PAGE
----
Wednesday, August 8, 2007

Lollapalooza: Day Two

After the thumping bass blitz last night, it was going to be hard to please this time around. Tapes N' Tapes realized that. "I mean we left our giant tripod at home, so we're just going to keep playing some songs." Sure, no light show, but they still managed to impress. They started off with the one-two hit off of "The Loon" of "Just Drums" and "the Iliad." Great, I thought, but is this just going to be a rehash of that album? Say no more, doubting listener. They followed it up with an older song off of their EP's "Beach Girls" and followed it up with the first of a few new songs, "Demon Apple." Some of the new songs worked with TnT's abrasive/calming tempo switches, but this one stood out by far. And what do you know? I ust happened to tape the whole song.

The rest of the show was a fairly impressive mix of the new and old, finally pleasing the crowd by ending on favorites "Cowbell,"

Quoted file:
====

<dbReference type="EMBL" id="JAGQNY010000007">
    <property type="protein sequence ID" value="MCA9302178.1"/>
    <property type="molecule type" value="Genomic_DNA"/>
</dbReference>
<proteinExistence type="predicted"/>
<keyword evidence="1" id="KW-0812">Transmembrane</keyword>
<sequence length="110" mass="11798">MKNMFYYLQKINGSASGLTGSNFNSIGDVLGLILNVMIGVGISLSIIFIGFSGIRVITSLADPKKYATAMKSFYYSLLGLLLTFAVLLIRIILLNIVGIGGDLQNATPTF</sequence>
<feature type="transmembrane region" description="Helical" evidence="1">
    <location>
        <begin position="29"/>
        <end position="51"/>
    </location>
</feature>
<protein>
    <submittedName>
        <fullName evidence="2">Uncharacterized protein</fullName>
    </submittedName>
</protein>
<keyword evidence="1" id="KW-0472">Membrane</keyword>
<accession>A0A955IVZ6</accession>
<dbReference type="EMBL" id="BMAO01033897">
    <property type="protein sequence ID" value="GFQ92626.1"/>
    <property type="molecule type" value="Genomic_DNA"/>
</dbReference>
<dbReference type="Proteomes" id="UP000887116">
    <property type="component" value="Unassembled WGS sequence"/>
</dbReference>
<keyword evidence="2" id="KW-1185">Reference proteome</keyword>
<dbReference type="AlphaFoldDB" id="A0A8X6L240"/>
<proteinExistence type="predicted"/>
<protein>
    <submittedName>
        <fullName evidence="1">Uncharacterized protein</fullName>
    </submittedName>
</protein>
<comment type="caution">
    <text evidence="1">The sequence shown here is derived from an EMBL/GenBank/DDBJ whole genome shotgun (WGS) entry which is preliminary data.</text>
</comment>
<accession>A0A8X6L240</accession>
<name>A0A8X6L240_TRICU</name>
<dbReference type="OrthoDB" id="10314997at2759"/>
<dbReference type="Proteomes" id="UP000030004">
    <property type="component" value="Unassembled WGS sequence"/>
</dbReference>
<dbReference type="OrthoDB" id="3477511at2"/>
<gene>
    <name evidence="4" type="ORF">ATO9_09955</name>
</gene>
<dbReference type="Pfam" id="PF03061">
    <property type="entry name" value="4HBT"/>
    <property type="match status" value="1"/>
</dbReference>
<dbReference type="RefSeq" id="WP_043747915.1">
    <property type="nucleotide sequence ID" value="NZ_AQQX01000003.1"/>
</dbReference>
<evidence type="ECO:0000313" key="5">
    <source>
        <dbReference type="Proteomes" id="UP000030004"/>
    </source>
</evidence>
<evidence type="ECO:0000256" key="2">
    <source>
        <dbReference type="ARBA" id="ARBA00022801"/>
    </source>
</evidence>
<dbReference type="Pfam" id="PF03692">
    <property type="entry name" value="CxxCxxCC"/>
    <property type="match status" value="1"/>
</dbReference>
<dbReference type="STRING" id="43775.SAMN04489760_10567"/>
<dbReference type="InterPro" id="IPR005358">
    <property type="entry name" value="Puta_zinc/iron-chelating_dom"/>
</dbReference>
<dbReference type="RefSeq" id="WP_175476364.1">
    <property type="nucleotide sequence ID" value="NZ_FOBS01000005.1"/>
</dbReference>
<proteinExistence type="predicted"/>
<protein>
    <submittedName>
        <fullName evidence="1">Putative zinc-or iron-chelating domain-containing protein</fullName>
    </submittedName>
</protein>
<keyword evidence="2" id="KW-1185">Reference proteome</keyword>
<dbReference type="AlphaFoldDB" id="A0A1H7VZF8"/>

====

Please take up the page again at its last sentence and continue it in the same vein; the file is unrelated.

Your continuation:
"Insistor" (which I sang along to fairly loudly until I saw my quickly ballooning afro bobbing out of control on the jumbo-tron) and a stunning finish with "Jakov's Suite." I will say this about the show - Jeremy Hanson really didn't put nearly as much energy into his drumming as he did on the studio recording. Songs like "10 Gallon Ascots" and "In Houston" sounded a little less bombastic because Hanson relied on simple beats rather than his military-style assault one would normally hear on those songs. Yet, if that was the only misstep, consider that show a success.

Here's my only question: Who is this guy in the yellow? He was jumping to every song backstage until he came on and consistently shook his tambourine. If anyone knows who is he, let me know, eh?

There was a little break in the show as neither me nor Mary were particularly interested in Silverchair or Stephen Marley, plus she nearly fainted during Tapes N' Tapes. So we sat for awhile, listening to Silverchair's Australian alternative rehash in the distance before heading over to Cold War Kids at the Citi stage.